1. Go to AWS console and then to the EC2 page. Use the sidebar to go to NETWORK & SECURITY/Security Groups.
  2. Find the security group of your EC2 instance and edit the Inbound rules.
  3. Add Custom TCP Rule with port 8080.

3.2. Start Airflow

You can start airflow with:

airflow webserver -p 8080 # or simply use 'airflow webserver'

You can now view Airflow at XX.XXX.XXX.XXX:8080 (Use your EC2 IP).

3.3. Secure Airflow UI

First we will edit the airflow configuration.

nano ~/airflow/airflow.cfg

Inside the section [webserver] find the line authenticate=X and replace it with:


authenticate = True
auth_backend = airflow.contrib.auth.backends.password_auth

Install flask_bcrypt and start python:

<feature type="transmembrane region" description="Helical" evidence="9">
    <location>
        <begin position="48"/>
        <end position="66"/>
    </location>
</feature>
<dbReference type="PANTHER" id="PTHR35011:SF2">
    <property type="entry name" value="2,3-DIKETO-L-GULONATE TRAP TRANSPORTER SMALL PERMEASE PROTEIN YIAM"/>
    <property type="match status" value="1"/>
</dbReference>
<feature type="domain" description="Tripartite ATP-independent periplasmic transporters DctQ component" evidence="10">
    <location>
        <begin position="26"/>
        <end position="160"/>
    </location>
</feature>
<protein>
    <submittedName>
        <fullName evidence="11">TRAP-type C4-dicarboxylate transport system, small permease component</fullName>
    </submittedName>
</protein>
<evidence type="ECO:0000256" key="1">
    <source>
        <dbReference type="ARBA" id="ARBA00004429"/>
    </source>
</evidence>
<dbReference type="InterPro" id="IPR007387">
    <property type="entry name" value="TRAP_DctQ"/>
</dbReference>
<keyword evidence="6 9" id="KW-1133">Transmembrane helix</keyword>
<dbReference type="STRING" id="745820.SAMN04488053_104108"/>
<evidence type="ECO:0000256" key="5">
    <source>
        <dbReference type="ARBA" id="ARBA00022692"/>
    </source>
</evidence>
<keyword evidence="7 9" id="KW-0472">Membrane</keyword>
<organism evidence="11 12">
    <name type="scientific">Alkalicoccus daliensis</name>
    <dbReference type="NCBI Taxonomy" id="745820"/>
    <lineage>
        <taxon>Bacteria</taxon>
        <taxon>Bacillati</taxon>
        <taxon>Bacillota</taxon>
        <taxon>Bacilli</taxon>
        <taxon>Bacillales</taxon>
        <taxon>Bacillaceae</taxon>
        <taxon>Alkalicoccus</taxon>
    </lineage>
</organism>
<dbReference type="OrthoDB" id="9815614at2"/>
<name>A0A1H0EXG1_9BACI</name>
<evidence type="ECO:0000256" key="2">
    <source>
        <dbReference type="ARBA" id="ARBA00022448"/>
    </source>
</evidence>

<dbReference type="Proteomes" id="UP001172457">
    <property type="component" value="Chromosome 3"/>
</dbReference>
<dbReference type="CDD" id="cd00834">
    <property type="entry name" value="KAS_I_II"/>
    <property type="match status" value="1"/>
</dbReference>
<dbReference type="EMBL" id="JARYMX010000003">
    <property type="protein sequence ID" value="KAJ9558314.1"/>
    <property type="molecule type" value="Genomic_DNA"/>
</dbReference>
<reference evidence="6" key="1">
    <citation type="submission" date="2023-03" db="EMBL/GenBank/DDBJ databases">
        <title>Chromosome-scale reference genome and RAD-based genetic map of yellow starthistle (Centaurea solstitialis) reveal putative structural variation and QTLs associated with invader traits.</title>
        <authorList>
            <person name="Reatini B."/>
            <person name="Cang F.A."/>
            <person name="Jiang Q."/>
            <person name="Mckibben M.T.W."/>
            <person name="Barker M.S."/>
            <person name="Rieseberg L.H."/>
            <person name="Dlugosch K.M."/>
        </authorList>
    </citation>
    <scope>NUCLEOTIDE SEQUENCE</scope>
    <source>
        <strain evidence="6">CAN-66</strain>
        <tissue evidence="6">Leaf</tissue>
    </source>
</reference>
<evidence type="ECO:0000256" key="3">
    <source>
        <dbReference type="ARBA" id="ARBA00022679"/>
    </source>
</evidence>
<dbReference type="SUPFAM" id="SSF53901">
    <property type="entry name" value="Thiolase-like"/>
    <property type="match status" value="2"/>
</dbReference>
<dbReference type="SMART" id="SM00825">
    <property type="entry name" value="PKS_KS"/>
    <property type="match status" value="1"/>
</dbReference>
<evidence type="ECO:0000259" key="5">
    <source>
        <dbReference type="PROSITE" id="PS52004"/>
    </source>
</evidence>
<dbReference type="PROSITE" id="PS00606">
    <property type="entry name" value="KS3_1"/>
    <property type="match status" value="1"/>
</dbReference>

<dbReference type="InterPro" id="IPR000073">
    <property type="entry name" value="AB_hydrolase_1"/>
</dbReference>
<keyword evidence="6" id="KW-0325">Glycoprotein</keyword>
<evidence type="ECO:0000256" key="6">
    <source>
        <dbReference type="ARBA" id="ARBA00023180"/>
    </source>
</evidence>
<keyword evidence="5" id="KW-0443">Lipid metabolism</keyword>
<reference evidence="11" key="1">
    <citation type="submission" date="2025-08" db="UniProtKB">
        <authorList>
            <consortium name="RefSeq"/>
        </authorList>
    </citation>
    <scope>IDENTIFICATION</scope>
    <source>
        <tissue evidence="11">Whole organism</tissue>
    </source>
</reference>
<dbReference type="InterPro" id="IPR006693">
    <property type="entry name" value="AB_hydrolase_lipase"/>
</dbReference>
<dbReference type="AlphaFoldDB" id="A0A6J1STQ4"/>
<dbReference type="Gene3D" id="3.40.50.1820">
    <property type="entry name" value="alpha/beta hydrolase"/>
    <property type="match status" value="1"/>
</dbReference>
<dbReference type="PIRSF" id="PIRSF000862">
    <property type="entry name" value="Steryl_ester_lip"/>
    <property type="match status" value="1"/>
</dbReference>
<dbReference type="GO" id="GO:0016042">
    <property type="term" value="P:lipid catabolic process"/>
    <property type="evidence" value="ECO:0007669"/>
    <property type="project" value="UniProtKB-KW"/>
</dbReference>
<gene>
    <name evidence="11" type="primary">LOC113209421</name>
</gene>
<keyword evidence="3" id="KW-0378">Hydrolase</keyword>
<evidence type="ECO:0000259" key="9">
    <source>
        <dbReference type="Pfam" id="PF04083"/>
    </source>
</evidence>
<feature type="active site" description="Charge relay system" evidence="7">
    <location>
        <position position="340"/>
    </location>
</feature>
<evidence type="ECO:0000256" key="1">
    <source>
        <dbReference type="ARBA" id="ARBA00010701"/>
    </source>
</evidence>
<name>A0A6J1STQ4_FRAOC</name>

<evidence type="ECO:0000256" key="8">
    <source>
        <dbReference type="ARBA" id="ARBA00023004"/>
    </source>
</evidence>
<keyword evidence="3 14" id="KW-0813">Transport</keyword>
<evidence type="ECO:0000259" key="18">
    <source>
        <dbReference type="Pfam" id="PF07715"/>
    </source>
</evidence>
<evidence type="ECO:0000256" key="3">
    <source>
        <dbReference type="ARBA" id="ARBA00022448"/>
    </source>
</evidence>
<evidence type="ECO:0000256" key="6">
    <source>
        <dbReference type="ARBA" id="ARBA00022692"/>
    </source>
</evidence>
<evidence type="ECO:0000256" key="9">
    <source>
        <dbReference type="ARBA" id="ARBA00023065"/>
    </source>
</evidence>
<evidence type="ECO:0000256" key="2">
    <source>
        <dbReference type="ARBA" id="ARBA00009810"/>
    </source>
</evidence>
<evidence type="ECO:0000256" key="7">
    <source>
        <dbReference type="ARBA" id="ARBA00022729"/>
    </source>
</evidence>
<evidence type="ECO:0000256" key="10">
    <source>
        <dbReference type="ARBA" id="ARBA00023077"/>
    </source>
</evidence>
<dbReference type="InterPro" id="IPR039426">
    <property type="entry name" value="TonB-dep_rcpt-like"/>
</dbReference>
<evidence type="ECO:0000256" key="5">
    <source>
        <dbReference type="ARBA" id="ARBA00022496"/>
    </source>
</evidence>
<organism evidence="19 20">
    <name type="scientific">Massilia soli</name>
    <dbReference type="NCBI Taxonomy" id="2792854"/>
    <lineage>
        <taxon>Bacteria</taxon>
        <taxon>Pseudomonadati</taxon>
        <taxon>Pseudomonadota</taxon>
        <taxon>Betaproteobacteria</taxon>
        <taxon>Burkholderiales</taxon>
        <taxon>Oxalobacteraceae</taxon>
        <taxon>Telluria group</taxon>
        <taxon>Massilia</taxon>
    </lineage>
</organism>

pip3 install flask-bcrypt

# start python

And add a new user with:

import airflow
from airflow import models, settings
from airflow.contrib.auth.backends.password_auth import PasswordUser
user = PasswordUser(models.User())
user.username = 'new_user_name' = ''
user.password = 'set_the_password'
session = settings.Session()

4. Runing airflow with supervisor

If you want a process always runing and to be restarted on failure you should use supervisor.

4.1. Clean examples and other tests

Edit the airflow.cfg to disable the examples by editing load_examples = True to:


load_examples = False

If you still have examples runing you can reset the database:

airflow resetdb -y

This will delete all data be careful.

If you can’t delete the previous example try deleting ~/airflow/dags/ first.

After cleaning all examples you should stop all airflow processes with:

pkill -f airflow

This will delete the current DAG information